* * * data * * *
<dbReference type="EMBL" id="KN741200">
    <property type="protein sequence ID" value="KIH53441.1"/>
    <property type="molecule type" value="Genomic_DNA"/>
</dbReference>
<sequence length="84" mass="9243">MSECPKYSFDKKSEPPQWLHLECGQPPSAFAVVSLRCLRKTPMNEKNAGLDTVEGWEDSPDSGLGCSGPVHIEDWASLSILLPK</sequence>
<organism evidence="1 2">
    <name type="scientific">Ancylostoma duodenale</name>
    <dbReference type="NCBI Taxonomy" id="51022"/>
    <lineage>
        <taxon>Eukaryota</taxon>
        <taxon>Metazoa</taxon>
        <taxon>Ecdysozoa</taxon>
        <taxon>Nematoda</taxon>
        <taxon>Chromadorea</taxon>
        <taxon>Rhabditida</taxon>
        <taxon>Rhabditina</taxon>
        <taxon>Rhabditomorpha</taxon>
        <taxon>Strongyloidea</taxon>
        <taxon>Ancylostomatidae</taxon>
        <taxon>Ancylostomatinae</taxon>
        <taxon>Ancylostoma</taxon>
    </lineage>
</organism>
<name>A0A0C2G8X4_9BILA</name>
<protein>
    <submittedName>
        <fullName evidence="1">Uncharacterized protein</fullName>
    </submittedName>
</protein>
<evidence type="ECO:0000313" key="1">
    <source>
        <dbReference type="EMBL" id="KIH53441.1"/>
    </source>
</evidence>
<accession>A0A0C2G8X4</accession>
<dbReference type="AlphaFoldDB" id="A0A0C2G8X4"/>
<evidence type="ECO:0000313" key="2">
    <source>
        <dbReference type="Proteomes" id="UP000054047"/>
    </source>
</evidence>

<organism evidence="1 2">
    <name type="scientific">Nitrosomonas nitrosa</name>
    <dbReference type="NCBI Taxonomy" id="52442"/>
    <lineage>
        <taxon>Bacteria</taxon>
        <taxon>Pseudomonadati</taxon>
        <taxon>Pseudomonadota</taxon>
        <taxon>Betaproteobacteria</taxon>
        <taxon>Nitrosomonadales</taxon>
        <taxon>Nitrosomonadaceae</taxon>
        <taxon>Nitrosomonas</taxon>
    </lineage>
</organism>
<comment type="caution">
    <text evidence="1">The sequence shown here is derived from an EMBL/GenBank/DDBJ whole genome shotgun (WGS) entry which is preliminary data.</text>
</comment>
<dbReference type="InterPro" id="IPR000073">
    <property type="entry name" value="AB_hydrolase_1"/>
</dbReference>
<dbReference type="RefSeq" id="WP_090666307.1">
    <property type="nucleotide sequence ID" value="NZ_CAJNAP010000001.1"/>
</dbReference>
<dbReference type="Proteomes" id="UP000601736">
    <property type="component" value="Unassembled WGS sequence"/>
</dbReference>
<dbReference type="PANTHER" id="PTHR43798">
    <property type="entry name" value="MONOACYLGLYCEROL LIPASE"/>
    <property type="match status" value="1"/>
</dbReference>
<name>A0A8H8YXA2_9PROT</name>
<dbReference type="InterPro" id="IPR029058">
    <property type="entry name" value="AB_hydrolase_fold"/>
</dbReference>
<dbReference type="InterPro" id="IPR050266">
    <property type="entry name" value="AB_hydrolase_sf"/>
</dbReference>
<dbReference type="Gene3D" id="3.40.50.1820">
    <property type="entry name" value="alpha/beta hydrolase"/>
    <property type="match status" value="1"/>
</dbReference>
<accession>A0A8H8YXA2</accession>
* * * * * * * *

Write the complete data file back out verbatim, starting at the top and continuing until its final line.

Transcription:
<dbReference type="EMBL" id="KN741200">
    <property type="protein sequence ID" value="KIH53441.1"/>
    <property type="molecule type" value="Genomic_DNA"/>
</dbReference>
<sequence length="84" mass="9243">MSECPKYSFDKKSEPPQWLHLECGQPPSAFAVVSLRCLRKTPMNEKNAGLDTVEGWEDSPDSGLGCSGPVHIEDWASLSILLPK</sequence>
<organism evidence="1 2">
    <name type="scientific">Ancylostoma duodenale</name>
    <dbReference type="NCBI Taxonomy" id="51022"/>
    <lineage>
        <taxon>Eukaryota</taxon>
        <taxon>Metazoa</taxon>
        <taxon>Ecdysozoa</taxon>
        <taxon>Nematoda</taxon>
        <taxon>Chromadorea</taxon>
        <taxon>Rhabditida</taxon>
        <taxon>Rhabditina</taxon>
        <taxon>Rhabditomorpha</taxon>
        <taxon>Strongyloidea</taxon>
        <taxon>Ancylostomatidae</taxon>
        <taxon>Ancylostomatinae</taxon>
        <taxon>Ancylostoma</taxon>
    </lineage>
</organism>
<name>A0A0C2G8X4_9BILA</name>
<protein>
    <submittedName>
        <fullName evidence="1">Uncharacterized protein</fullName>
    </submittedName>
</protein>
<evidence type="ECO:0000313" key="1">
    <source>
        <dbReference type="EMBL" id="KIH53441.1"/>
    </source>
</evidence>
<accession>A0A0C2G8X4</accession>
<dbReference type="AlphaFoldDB" id="A0A0C2G8X4"/>
<evidence type="ECO:0000313" key="2">
    <source>
        <dbReference type="Proteomes" id="UP000054047"/>
    </source>
</evidence>

<organism evidence="1 2">
    <name type="scientific">Nitrosomonas nitrosa</name>
    <dbReference type="NCBI Taxonomy" id="52442"/>
    <lineage>
        <taxon>Bacteria</taxon>
        <taxon>Pseudomonadati</taxon>
        <taxon>Pseudomonadota</taxon>
        <taxon>Betaproteobacteria</taxon>
        <taxon>Nitrosomonadales</taxon>
        <taxon>Nitrosomonadaceae</taxon>
        <taxon>Nitrosomonas</taxon>
    </lineage>
</organism>
<comment type="caution">
    <text evidence="1">The sequence shown here is derived from an EMBL/GenBank/DDBJ whole genome shotgun (WGS) entry which is preliminary data.</text>
</comment>
<dbReference type="InterPro" id="IPR000073">
    <property type="entry name" value="AB_hydrolase_1"/>
</dbReference>
<dbReference type="RefSeq" id="WP_090666307.1">
    <property type="nucleotide sequence ID" value="NZ_CAJNAP010000001.1"/>
</dbReference>
<dbReference type="Proteomes" id="UP000601736">
    <property type="component" value="Unassembled WGS sequence"/>
</dbReference>
<dbReference type="PANTHER" id="PTHR43798">
    <property type="entry name" value="MONOACYLGLYCEROL LIPASE"/>
    <property type="match status" value="1"/>
</dbReference>
<name>A0A8H8YXA2_9PROT</name>
<dbReference type="InterPro" id="IPR029058">
    <property type="entry name" value="AB_hydrolase_fold"/>
</dbReference>
<dbReference type="InterPro" id="IPR050266">
    <property type="entry name" value="AB_hydrolase_sf"/>
</dbReference>
<dbReference type="Gene3D" id="3.40.50.1820">
    <property type="entry name" value="alpha/beta hydrolase"/>
    <property type="match status" value="1"/>
</dbReference>
<accession>A0A8H8YXA2</accession>